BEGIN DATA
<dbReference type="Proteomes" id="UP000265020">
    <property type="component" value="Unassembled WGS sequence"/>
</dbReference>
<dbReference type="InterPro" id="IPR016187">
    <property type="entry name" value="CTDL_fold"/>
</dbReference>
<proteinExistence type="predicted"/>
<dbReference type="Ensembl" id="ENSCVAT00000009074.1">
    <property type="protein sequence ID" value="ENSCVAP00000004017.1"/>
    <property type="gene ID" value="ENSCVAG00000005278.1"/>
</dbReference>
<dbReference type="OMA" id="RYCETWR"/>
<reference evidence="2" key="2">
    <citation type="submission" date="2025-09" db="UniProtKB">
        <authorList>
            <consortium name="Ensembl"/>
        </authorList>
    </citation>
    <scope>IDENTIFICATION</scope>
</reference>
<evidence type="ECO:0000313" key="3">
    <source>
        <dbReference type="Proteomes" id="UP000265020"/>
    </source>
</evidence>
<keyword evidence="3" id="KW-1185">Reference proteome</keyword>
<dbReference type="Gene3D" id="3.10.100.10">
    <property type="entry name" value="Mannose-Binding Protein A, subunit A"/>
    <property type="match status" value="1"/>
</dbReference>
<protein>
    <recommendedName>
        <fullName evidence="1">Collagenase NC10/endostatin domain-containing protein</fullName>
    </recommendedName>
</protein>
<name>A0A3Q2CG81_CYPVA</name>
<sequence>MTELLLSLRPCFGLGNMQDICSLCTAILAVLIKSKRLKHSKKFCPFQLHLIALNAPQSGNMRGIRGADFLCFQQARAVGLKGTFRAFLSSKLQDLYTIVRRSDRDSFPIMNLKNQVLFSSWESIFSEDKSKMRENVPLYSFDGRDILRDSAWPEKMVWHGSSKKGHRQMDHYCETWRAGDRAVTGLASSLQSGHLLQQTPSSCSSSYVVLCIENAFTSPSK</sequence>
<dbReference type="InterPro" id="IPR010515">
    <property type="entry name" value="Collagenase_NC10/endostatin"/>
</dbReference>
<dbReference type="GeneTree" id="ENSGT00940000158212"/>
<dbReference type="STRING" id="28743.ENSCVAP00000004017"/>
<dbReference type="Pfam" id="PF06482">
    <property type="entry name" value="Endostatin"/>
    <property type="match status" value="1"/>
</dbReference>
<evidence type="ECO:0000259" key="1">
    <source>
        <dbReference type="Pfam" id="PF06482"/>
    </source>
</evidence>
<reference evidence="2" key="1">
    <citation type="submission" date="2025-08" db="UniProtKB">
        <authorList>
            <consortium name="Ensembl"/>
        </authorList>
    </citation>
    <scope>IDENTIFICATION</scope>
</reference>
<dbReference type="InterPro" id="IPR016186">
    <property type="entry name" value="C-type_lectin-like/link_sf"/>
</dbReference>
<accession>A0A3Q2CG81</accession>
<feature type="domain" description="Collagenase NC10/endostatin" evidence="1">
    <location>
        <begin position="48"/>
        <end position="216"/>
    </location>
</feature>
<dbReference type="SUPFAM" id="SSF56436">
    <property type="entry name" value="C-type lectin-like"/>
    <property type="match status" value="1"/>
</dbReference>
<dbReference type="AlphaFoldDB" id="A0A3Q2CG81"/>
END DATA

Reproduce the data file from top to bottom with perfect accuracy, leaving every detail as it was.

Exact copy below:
<dbReference type="Proteomes" id="UP000265020">
    <property type="component" value="Unassembled WGS sequence"/>
</dbReference>
<dbReference type="InterPro" id="IPR016187">
    <property type="entry name" value="CTDL_fold"/>
</dbReference>
<proteinExistence type="predicted"/>
<dbReference type="Ensembl" id="ENSCVAT00000009074.1">
    <property type="protein sequence ID" value="ENSCVAP00000004017.1"/>
    <property type="gene ID" value="ENSCVAG00000005278.1"/>
</dbReference>
<dbReference type="OMA" id="RYCETWR"/>
<reference evidence="2" key="2">
    <citation type="submission" date="2025-09" db="UniProtKB">
        <authorList>
            <consortium name="Ensembl"/>
        </authorList>
    </citation>
    <scope>IDENTIFICATION</scope>
</reference>
<evidence type="ECO:0000313" key="3">
    <source>
        <dbReference type="Proteomes" id="UP000265020"/>
    </source>
</evidence>
<keyword evidence="3" id="KW-1185">Reference proteome</keyword>
<dbReference type="Gene3D" id="3.10.100.10">
    <property type="entry name" value="Mannose-Binding Protein A, subunit A"/>
    <property type="match status" value="1"/>
</dbReference>
<protein>
    <recommendedName>
        <fullName evidence="1">Collagenase NC10/endostatin domain-containing protein</fullName>
    </recommendedName>
</protein>
<name>A0A3Q2CG81_CYPVA</name>
<sequence>MTELLLSLRPCFGLGNMQDICSLCTAILAVLIKSKRLKHSKKFCPFQLHLIALNAPQSGNMRGIRGADFLCFQQARAVGLKGTFRAFLSSKLQDLYTIVRRSDRDSFPIMNLKNQVLFSSWESIFSEDKSKMRENVPLYSFDGRDILRDSAWPEKMVWHGSSKKGHRQMDHYCETWRAGDRAVTGLASSLQSGHLLQQTPSSCSSSYVVLCIENAFTSPSK</sequence>
<dbReference type="InterPro" id="IPR010515">
    <property type="entry name" value="Collagenase_NC10/endostatin"/>
</dbReference>
<dbReference type="GeneTree" id="ENSGT00940000158212"/>
<dbReference type="STRING" id="28743.ENSCVAP00000004017"/>
<dbReference type="Pfam" id="PF06482">
    <property type="entry name" value="Endostatin"/>
    <property type="match status" value="1"/>
</dbReference>
<evidence type="ECO:0000259" key="1">
    <source>
        <dbReference type="Pfam" id="PF06482"/>
    </source>
</evidence>
<reference evidence="2" key="1">
    <citation type="submission" date="2025-08" db="UniProtKB">
        <authorList>
            <consortium name="Ensembl"/>
        </authorList>
    </citation>
    <scope>IDENTIFICATION</scope>
</reference>
<dbReference type="InterPro" id="IPR016186">
    <property type="entry name" value="C-type_lectin-like/link_sf"/>
</dbReference>
<accession>A0A3Q2CG81</accession>
<feature type="domain" description="Collagenase NC10/endostatin" evidence="1">
    <location>
        <begin position="48"/>
        <end position="216"/>
    </location>
</feature>
<dbReference type="SUPFAM" id="SSF56436">
    <property type="entry name" value="C-type lectin-like"/>
    <property type="match status" value="1"/>
</dbReference>
<dbReference type="AlphaFoldDB" id="A0A3Q2CG81"/>